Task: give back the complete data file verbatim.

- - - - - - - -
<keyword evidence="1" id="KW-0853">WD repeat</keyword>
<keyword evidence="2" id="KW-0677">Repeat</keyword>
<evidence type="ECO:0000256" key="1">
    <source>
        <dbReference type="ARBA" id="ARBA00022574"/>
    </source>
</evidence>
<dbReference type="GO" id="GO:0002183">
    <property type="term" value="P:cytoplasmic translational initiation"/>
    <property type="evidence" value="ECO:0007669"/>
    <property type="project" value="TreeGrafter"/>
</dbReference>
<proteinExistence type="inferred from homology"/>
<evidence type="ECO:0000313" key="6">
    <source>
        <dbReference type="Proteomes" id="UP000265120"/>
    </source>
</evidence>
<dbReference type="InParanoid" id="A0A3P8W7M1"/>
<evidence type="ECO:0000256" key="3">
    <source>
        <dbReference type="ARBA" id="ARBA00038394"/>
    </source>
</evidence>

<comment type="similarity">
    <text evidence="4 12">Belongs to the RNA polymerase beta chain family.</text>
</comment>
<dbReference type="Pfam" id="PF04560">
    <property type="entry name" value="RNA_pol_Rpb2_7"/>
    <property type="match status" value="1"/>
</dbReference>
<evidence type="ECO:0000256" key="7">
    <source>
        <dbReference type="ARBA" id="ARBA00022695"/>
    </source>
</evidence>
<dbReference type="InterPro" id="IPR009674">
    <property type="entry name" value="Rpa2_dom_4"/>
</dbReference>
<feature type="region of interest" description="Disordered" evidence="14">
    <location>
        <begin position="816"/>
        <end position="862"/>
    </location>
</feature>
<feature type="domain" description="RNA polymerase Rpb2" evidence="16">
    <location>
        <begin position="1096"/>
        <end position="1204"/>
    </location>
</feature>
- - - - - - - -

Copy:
<keyword evidence="1" id="KW-0853">WD repeat</keyword>
<keyword evidence="2" id="KW-0677">Repeat</keyword>
<evidence type="ECO:0000256" key="1">
    <source>
        <dbReference type="ARBA" id="ARBA00022574"/>
    </source>
</evidence>
<dbReference type="GO" id="GO:0002183">
    <property type="term" value="P:cytoplasmic translational initiation"/>
    <property type="evidence" value="ECO:0007669"/>
    <property type="project" value="TreeGrafter"/>
</dbReference>
<proteinExistence type="inferred from homology"/>
<evidence type="ECO:0000313" key="6">
    <source>
        <dbReference type="Proteomes" id="UP000265120"/>
    </source>
</evidence>
<dbReference type="InParanoid" id="A0A3P8W7M1"/>
<evidence type="ECO:0000256" key="3">
    <source>
        <dbReference type="ARBA" id="ARBA00038394"/>
    </source>
</evidence>

<comment type="similarity">
    <text evidence="4 12">Belongs to the RNA polymerase beta chain family.</text>
</comment>
<dbReference type="Pfam" id="PF04560">
    <property type="entry name" value="RNA_pol_Rpb2_7"/>
    <property type="match status" value="1"/>
</dbReference>
<evidence type="ECO:0000256" key="7">
    <source>
        <dbReference type="ARBA" id="ARBA00022695"/>
    </source>
</evidence>
<dbReference type="InterPro" id="IPR009674">
    <property type="entry name" value="Rpa2_dom_4"/>
</dbReference>
<feature type="region of interest" description="Disordered" evidence="14">
    <location>
        <begin position="816"/>
        <end position="862"/>
    </location>
</feature>
<feature type="domain" description="RNA polymerase Rpb2" evidence="16">
    <location>
        <begin position="1096"/>
        <end position="1204"/>
    </location>
</feature>